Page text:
Top 10 Health IT Predictions For 2012
Healthcare reform, analytics, cloud computing, mobility, and social media will alter the health IT landscape over the next year, forecasts IDC Health Insights.
These are a few of IDC Health Insights' top 10 predictions for 2012, based on year-long research and conversations with health industry executives. There are five overarching themes impacting the healthcare industry which will affect the future of health IT, according to IDC: health reform, analytics and big data, cloud computing, mobile devices, and social media.
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"We are definitely into the next wave here. First we had to get the data digitized and begin to improve upon the workflows at the point of care. I think we are still a long ways off on some of the workflow improvements but we're putting in place the tools that will facilitate that clinical transformation," Lynne Dunbrack, IDC Health Insights' program director for connected health IT strategies, told InformationWeek Healthcare.
"Now that so much patient-related data has been digitized, we are in a much better position to aggregate that data and make it available to clinical analytics engines as well as standard business intelligence tools so that we can really begin to measure performance--financial performance, operational performance, and clinical performance."
[For background on e-prescribing tools, see 6 E-Prescribing Vendors To Watch.]
Here are the Top 10 predictions for 2012 from IDC Health Insights:
1. The majority of U.S. providers will use EHRs by the end of 2012. This will advance health information exchange functionality.
2. Providers will establish successful ACOs, which will emerge from private or public-private initiatives.
3. Health plans will rebrand in 2012 as the focus turns to consumers. According to IDC, in 2012 at least 70% of health insurance companies and technology resources (beyond ICD-10) will be channeled toward enhancing consumer engagement and care or health management strategies.
4. There will be greater integration of payment systems with clinical performance and outcomes. Twenty percent of health plans will leverage investment strategies started in 2010 and 2011 to integrate care, network, and payment strategies. Integrating these systems will help differentiate health plans and will allow for an increase in analytics software investments to support outcomes-based payment programs.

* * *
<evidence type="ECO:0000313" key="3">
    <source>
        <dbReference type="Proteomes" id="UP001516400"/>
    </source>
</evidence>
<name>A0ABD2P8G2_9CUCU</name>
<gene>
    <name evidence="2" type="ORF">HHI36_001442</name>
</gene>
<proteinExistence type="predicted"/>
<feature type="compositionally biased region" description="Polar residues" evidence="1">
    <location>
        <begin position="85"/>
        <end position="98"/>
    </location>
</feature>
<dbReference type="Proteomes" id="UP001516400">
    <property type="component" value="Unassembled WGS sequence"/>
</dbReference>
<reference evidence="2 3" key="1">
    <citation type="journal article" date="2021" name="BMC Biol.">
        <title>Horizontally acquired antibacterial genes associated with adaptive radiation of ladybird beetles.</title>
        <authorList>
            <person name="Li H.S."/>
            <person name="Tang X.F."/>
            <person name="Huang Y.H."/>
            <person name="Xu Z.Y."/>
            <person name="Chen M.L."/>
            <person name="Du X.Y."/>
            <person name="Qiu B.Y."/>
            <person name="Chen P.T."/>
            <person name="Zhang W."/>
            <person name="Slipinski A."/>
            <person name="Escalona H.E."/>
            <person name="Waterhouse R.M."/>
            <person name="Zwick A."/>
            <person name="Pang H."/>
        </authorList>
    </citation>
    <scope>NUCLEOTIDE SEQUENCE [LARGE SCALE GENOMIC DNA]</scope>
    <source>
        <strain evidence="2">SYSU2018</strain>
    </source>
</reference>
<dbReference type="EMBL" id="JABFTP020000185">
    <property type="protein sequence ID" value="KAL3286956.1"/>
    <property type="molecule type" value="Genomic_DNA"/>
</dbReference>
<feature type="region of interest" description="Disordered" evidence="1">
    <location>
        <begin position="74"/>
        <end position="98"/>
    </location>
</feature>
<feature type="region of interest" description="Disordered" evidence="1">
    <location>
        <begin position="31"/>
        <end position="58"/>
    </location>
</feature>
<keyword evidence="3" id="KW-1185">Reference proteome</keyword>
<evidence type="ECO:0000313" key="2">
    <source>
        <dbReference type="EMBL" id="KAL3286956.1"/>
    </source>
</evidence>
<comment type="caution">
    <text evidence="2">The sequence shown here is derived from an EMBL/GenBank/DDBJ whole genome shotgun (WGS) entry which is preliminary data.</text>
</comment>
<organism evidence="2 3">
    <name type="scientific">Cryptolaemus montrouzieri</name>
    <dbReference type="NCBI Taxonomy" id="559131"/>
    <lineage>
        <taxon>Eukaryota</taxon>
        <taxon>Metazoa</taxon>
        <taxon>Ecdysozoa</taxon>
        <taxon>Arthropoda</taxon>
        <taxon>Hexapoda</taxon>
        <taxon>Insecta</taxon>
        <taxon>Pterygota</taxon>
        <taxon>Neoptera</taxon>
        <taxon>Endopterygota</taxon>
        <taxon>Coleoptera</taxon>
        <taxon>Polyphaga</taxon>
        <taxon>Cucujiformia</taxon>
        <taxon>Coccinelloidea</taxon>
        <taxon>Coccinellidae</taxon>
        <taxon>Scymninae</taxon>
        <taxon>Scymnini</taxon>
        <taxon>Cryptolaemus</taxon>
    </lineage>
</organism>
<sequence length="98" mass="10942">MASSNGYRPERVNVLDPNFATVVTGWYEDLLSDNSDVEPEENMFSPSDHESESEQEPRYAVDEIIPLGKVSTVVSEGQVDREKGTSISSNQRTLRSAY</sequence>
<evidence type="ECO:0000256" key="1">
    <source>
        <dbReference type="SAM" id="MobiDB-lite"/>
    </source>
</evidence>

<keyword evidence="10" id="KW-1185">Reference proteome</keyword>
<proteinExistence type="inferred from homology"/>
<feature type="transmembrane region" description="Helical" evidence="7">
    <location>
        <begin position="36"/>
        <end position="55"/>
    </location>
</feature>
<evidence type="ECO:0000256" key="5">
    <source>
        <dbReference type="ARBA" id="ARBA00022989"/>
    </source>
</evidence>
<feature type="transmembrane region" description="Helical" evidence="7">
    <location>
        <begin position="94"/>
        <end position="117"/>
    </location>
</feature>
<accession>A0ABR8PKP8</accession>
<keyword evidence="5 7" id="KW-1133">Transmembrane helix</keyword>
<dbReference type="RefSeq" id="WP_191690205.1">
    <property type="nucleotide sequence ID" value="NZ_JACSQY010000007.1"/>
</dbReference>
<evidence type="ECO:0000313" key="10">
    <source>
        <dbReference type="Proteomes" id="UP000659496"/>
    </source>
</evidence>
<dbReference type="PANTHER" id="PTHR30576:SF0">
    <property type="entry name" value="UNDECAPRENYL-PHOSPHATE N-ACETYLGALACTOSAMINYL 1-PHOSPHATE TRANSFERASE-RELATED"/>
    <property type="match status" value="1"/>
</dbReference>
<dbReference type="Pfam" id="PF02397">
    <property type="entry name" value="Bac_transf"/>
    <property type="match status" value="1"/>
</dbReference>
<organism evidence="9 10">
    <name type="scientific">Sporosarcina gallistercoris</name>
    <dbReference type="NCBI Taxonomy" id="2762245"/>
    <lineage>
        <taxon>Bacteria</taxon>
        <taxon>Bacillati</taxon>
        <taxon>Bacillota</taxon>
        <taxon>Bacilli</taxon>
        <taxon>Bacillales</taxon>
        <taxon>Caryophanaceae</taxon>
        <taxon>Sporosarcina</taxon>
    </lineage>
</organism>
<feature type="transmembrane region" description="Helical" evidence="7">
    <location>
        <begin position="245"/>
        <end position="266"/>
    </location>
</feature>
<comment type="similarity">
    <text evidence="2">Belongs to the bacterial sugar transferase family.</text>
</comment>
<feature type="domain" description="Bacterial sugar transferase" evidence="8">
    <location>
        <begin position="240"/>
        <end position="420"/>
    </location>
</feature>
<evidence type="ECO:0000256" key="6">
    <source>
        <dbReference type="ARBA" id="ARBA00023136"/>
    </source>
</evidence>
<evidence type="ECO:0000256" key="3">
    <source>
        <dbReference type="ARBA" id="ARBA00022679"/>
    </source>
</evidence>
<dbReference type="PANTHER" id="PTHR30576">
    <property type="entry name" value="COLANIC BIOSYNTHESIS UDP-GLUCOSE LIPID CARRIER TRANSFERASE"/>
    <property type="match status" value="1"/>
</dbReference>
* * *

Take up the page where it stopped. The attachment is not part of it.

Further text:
5. Pharmaceutical companies will add software that provides real-time alerts, data integration, and analytics to create actionable information that will drive operational efficiencies.
6. ACOs will need to develop an enterprise analytic framework that includes clinical analytics. 2012 will see ACOs battling to find significant IT and human resources to meet analytic requirements. These resources will be needed to support an integrated model that will make data available for all stakeholders, anywhere and anytime.
7. The relationships between pharmaceutical companies and outsourcing firms will shift from what historically has been one-off relationships with siloed systems of processes being outsourced, to broader and deeper partnering relationships across entire functional areas.
8. As physicians, nurses, and mid-level practitioners increasingly use their personal mobile devices to conduct work-related tasks, hospital CIOs will have to deal with increased security risks.
9. Health plans will deploy second-generation communication strategies, developed with the aid of analytics software, to support consumer communications throughout 2012.
10. The second generation of consumer communications will leverage consumers' social networks, including family, friends, and co-workers, to encourage healthy habits. For example, through mobile devices and social networking sites like Facebook, social connections can encourage (or prod) people to follow medical, diet, or exercise regimens, such as monitoring glucose or blood pressure readings on home health monitoring devices.
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